Sites of Eptopic Pregnancy

Sites of Ectopic Pregnancy

An ectopic pregnancy is a pregnancy which grows outside the uterus (womb).  1 in 90 pregnancies in the UK is an ectopic pregnancy.

In a normal pregnancy, the fertilised egg moves from the Fallopian tube into the womb, where it implants, and the pregnancy develops. In an ectopic pregnancy, the fertilised egg can implant and start to develop in a number of locations outside the womb.

The location of the pregnancy affects the way in which the ectopic pregnancy is treated and can affect the likelihood of complications.

The image below shows the different locations where an ectopic pregnancy can develop:

More information on how an ectopic pregnancy is diagnosed and treated can be found in the ‘For Patients’ of the website, located here – What are the symptoms and signs?

Tubal Ectopic

The most common site for an ectopic pregnancy to implant is the Fallopian tube (the tubes stretching from the uterus to the ovaries, which the fertilised egg passes through on its way to the womb in a normal pregnancy). Over 90% of ectopic pregnancies are located within the tubes.

Approximately 70% of ectopic pregnancies are located within the ampulla, which is the widest portion of the tube, at the ovarian end. 12% are located in the isthmic portion of the tube, which is the narrower part of the tube that links to the uterus, and 11% are found in the fimbriae, the finger- like projections which surround the ovary.

Ovarian Ectopic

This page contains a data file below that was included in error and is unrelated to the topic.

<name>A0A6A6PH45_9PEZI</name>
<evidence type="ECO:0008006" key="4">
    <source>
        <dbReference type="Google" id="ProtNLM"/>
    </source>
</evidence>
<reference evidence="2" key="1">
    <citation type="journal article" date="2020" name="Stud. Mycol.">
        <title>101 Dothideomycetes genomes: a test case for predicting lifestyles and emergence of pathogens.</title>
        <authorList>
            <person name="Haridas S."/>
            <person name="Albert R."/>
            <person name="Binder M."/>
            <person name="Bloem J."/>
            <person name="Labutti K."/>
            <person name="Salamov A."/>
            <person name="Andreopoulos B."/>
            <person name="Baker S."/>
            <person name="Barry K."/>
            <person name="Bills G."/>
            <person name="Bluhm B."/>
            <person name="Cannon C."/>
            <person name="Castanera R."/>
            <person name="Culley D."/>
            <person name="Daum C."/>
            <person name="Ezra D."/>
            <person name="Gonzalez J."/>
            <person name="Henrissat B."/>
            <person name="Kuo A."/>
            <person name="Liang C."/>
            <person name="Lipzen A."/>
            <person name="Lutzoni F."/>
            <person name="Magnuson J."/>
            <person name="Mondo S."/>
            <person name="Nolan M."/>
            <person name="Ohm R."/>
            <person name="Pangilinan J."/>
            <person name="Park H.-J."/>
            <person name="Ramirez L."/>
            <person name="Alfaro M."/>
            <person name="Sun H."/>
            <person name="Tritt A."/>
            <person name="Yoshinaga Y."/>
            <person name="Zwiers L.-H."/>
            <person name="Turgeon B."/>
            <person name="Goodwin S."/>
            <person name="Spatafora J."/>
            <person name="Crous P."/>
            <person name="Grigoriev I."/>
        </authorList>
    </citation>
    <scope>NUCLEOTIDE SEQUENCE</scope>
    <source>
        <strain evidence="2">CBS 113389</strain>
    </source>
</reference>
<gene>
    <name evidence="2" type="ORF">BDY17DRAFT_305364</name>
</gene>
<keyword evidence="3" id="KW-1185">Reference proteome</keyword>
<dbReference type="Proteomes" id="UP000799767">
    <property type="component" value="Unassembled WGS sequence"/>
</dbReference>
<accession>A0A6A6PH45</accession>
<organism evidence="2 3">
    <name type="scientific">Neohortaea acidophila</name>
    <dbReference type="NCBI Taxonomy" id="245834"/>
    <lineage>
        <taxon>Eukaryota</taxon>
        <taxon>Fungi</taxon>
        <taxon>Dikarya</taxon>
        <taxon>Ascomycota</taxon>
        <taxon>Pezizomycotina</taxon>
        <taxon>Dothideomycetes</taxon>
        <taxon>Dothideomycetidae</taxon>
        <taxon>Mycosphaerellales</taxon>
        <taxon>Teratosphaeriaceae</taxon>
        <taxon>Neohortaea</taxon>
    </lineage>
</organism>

Ectopic pregnancies located on the ovary itself are one of the rarest varieties. The main significance of this diagnosis is that, if surgical management is required, it is likely to involve removing the affected ovary itself, as well as the pregnancy. This operation is called an oophorectomy. As long as the remaining ovary is healthy, it is still possible to get pregnant naturally.

Heterotopic Pregnancy

This is a very rare type of multiple pregnancy, in which one viable pregnancy develops within the uterus, and another fertilised egg is implanted elsewhere as an ectopic pregnancy. It occurs in less than 1 in 30,000 naturally occurring pregnancies, and is slightly more common in couples who conceive through assisted conception.

A heterotopic pregnancy can be challenging to treat, due to the risks to the viable pregnancy. Treatment would be surgical, using laparoscopy (keyhole) or laparotomy (open surgery) to remove the ectopic pregnancy. It is possible for the viable pregnancy within the uterus to continue to grow as a healthy pregnancy.

Caesarean Scar Pregnancy

Rarely, the ectopic pregnancy can be located at the site of the scar from a previous Caesarean section. This occurs in 1 in 1,800 pregnancies.

If the woman is well, it can be treated medically with methotrexate. If the woman is unwell, it is safest to be managed surgically. Caesarean scar pregnancy has a higher risk of bleeding if it were to rupture during surgical treatment.

More information on Caesarean Scar Ectopic Pregnancy can be found in the ‘For Professionals’ section of the website, located here – Caesarean Scar ectopic pregnancy

Cervical Ectopic

A cervical ectopic, in which the pregnancy implants on the cervix itself, is very rare. Most cervical pregnancies will result in miscarriage. The risk of bleeding, either with spontaneous miscarriage, or for those which require surgical intervention, is much higher.

Rare sites for Ectopic Pregnancy

Other possible locations for ectopic pregnancy are within the interstitium, the abdomen or the cervix.

Interstitial ectopic pregnancies are those which occur in the tissue of the Fallopian tube that lies within the muscular wall of the uterus. It can be quite difficult to diagnose through ultrasound, and may need laparoscopic (keyhole) surgery to confirm the diagnosis. If surgical management is needed, the operation can be more challenging.

Further reading

The images used in this article are from the RCOG Patient Information leaflet on ‘Ectopic Pregnancy’, which contains further reading on the diagnosis and management of ectopic pregnancy.


Dr Rhian Gisby

Obstetrics & Gynaecology Registrar

April 2021